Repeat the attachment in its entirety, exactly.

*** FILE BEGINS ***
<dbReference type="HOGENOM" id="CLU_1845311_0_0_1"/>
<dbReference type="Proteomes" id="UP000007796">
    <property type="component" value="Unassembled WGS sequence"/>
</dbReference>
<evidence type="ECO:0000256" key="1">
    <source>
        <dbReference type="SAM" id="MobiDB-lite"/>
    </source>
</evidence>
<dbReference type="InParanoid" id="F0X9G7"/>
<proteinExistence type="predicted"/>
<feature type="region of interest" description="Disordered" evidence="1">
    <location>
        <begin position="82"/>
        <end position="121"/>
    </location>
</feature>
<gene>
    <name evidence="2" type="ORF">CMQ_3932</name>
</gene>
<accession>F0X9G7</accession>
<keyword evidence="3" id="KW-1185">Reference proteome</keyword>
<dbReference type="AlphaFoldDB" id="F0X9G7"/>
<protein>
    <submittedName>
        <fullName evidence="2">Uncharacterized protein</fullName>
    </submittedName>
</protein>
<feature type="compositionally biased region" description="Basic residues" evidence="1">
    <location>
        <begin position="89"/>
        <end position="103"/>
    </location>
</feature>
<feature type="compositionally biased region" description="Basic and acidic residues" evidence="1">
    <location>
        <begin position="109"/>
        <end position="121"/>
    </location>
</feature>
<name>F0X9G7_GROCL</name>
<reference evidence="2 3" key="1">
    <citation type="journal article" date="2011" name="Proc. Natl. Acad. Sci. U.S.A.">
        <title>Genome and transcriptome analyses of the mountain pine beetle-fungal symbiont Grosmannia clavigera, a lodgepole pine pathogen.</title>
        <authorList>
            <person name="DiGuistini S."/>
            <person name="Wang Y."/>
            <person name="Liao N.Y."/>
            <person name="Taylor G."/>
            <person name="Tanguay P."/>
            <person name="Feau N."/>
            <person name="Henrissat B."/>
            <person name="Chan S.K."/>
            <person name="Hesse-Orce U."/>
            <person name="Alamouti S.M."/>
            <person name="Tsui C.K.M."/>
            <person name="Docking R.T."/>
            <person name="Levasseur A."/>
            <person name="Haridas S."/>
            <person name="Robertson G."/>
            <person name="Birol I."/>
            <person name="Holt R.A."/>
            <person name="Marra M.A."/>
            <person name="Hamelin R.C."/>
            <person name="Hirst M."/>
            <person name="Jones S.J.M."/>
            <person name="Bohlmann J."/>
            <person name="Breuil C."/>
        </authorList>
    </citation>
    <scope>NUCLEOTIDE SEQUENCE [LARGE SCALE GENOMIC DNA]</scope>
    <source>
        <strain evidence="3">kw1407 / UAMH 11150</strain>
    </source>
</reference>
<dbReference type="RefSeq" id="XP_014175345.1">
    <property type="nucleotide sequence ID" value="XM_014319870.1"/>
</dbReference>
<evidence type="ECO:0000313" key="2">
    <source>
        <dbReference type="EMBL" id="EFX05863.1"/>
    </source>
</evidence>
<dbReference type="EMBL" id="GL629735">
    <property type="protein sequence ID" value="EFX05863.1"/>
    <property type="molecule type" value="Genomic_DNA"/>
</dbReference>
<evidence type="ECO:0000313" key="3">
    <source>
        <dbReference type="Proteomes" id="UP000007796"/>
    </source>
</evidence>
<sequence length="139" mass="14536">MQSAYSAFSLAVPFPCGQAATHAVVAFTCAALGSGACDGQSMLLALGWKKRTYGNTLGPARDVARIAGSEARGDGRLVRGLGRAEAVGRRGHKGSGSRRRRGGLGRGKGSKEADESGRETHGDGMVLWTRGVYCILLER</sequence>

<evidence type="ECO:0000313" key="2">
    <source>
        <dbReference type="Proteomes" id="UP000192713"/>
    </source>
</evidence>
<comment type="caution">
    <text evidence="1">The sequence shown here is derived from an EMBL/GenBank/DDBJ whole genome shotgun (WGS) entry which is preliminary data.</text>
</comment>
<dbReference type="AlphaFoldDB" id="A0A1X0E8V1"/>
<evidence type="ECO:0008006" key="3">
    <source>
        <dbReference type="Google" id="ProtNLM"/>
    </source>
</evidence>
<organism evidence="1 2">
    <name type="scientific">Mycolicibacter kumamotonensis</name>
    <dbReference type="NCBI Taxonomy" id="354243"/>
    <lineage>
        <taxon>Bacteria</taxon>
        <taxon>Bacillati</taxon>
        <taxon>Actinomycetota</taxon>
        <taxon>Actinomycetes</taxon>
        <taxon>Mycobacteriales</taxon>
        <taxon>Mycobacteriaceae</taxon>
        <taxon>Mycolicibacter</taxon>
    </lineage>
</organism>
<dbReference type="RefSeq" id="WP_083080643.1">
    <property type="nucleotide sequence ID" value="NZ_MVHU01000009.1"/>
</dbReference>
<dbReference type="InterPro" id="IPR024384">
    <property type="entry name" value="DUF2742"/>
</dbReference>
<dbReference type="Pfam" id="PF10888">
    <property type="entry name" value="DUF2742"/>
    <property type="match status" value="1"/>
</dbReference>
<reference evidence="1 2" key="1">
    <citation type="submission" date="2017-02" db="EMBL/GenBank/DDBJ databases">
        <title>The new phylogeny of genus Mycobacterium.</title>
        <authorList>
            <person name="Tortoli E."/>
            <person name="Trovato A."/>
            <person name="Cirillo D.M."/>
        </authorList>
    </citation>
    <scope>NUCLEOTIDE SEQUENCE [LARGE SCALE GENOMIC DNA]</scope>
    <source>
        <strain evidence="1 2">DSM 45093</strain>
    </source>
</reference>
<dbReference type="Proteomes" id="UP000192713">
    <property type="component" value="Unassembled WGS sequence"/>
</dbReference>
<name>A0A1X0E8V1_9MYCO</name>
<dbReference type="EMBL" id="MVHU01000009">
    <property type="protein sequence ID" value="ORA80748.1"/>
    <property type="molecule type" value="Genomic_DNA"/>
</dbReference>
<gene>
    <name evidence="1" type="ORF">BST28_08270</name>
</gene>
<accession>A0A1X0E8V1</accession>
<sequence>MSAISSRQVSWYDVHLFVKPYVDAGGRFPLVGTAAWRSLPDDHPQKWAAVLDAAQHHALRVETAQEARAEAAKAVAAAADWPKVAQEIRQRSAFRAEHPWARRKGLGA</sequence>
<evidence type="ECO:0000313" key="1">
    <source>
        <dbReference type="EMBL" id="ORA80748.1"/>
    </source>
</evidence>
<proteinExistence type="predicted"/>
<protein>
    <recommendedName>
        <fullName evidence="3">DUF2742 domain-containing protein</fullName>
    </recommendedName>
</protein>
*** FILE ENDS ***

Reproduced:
<dbReference type="HOGENOM" id="CLU_1845311_0_0_1"/>
<dbReference type="Proteomes" id="UP000007796">
    <property type="component" value="Unassembled WGS sequence"/>
</dbReference>
<evidence type="ECO:0000256" key="1">
    <source>
        <dbReference type="SAM" id="MobiDB-lite"/>
    </source>
</evidence>
<dbReference type="InParanoid" id="F0X9G7"/>
<proteinExistence type="predicted"/>
<feature type="region of interest" description="Disordered" evidence="1">
    <location>
        <begin position="82"/>
        <end position="121"/>
    </location>
</feature>
<gene>
    <name evidence="2" type="ORF">CMQ_3932</name>
</gene>
<accession>F0X9G7</accession>
<keyword evidence="3" id="KW-1185">Reference proteome</keyword>
<dbReference type="AlphaFoldDB" id="F0X9G7"/>
<protein>
    <submittedName>
        <fullName evidence="2">Uncharacterized protein</fullName>
    </submittedName>
</protein>
<feature type="compositionally biased region" description="Basic residues" evidence="1">
    <location>
        <begin position="89"/>
        <end position="103"/>
    </location>
</feature>
<feature type="compositionally biased region" description="Basic and acidic residues" evidence="1">
    <location>
        <begin position="109"/>
        <end position="121"/>
    </location>
</feature>
<name>F0X9G7_GROCL</name>
<reference evidence="2 3" key="1">
    <citation type="journal article" date="2011" name="Proc. Natl. Acad. Sci. U.S.A.">
        <title>Genome and transcriptome analyses of the mountain pine beetle-fungal symbiont Grosmannia clavigera, a lodgepole pine pathogen.</title>
        <authorList>
            <person name="DiGuistini S."/>
            <person name="Wang Y."/>
            <person name="Liao N.Y."/>
            <person name="Taylor G."/>
            <person name="Tanguay P."/>
            <person name="Feau N."/>
            <person name="Henrissat B."/>
            <person name="Chan S.K."/>
            <person name="Hesse-Orce U."/>
            <person name="Alamouti S.M."/>
            <person name="Tsui C.K.M."/>
            <person name="Docking R.T."/>
            <person name="Levasseur A."/>
            <person name="Haridas S."/>
            <person name="Robertson G."/>
            <person name="Birol I."/>
            <person name="Holt R.A."/>
            <person name="Marra M.A."/>
            <person name="Hamelin R.C."/>
            <person name="Hirst M."/>
            <person name="Jones S.J.M."/>
            <person name="Bohlmann J."/>
            <person name="Breuil C."/>
        </authorList>
    </citation>
    <scope>NUCLEOTIDE SEQUENCE [LARGE SCALE GENOMIC DNA]</scope>
    <source>
        <strain evidence="3">kw1407 / UAMH 11150</strain>
    </source>
</reference>
<dbReference type="RefSeq" id="XP_014175345.1">
    <property type="nucleotide sequence ID" value="XM_014319870.1"/>
</dbReference>
<evidence type="ECO:0000313" key="2">
    <source>
        <dbReference type="EMBL" id="EFX05863.1"/>
    </source>
</evidence>
<dbReference type="EMBL" id="GL629735">
    <property type="protein sequence ID" value="EFX05863.1"/>
    <property type="molecule type" value="Genomic_DNA"/>
</dbReference>
<evidence type="ECO:0000313" key="3">
    <source>
        <dbReference type="Proteomes" id="UP000007796"/>
    </source>
</evidence>
<sequence length="139" mass="14536">MQSAYSAFSLAVPFPCGQAATHAVVAFTCAALGSGACDGQSMLLALGWKKRTYGNTLGPARDVARIAGSEARGDGRLVRGLGRAEAVGRRGHKGSGSRRRRGGLGRGKGSKEADESGRETHGDGMVLWTRGVYCILLER</sequence>

<evidence type="ECO:0000313" key="2">
    <source>
        <dbReference type="Proteomes" id="UP000192713"/>
    </source>
</evidence>
<comment type="caution">
    <text evidence="1">The sequence shown here is derived from an EMBL/GenBank/DDBJ whole genome shotgun (WGS) entry which is preliminary data.</text>
</comment>
<dbReference type="AlphaFoldDB" id="A0A1X0E8V1"/>
<evidence type="ECO:0008006" key="3">
    <source>
        <dbReference type="Google" id="ProtNLM"/>
    </source>
</evidence>
<organism evidence="1 2">
    <name type="scientific">Mycolicibacter kumamotonensis</name>
    <dbReference type="NCBI Taxonomy" id="354243"/>
    <lineage>
        <taxon>Bacteria</taxon>
        <taxon>Bacillati</taxon>
        <taxon>Actinomycetota</taxon>
        <taxon>Actinomycetes</taxon>
        <taxon>Mycobacteriales</taxon>
        <taxon>Mycobacteriaceae</taxon>
        <taxon>Mycolicibacter</taxon>
    </lineage>
</organism>
<dbReference type="RefSeq" id="WP_083080643.1">
    <property type="nucleotide sequence ID" value="NZ_MVHU01000009.1"/>
</dbReference>
<dbReference type="InterPro" id="IPR024384">
    <property type="entry name" value="DUF2742"/>
</dbReference>
<dbReference type="Pfam" id="PF10888">
    <property type="entry name" value="DUF2742"/>
    <property type="match status" value="1"/>
</dbReference>
<reference evidence="1 2" key="1">
    <citation type="submission" date="2017-02" db="EMBL/GenBank/DDBJ databases">
        <title>The new phylogeny of genus Mycobacterium.</title>
        <authorList>
            <person name="Tortoli E."/>
            <person name="Trovato A."/>
            <person name="Cirillo D.M."/>
        </authorList>
    </citation>
    <scope>NUCLEOTIDE SEQUENCE [LARGE SCALE GENOMIC DNA]</scope>
    <source>
        <strain evidence="1 2">DSM 45093</strain>
    </source>
</reference>
<dbReference type="Proteomes" id="UP000192713">
    <property type="component" value="Unassembled WGS sequence"/>
</dbReference>
<name>A0A1X0E8V1_9MYCO</name>
<dbReference type="EMBL" id="MVHU01000009">
    <property type="protein sequence ID" value="ORA80748.1"/>
    <property type="molecule type" value="Genomic_DNA"/>
</dbReference>
<gene>
    <name evidence="1" type="ORF">BST28_08270</name>
</gene>
<accession>A0A1X0E8V1</accession>
<sequence>MSAISSRQVSWYDVHLFVKPYVDAGGRFPLVGTAAWRSLPDDHPQKWAAVLDAAQHHALRVETAQEARAEAAKAVAAAADWPKVAQEIRQRSAFRAEHPWARRKGLGA</sequence>
<evidence type="ECO:0000313" key="1">
    <source>
        <dbReference type="EMBL" id="ORA80748.1"/>
    </source>
</evidence>
<proteinExistence type="predicted"/>
<protein>
    <recommendedName>
        <fullName evidence="3">DUF2742 domain-containing protein</fullName>
    </recommendedName>
</protein>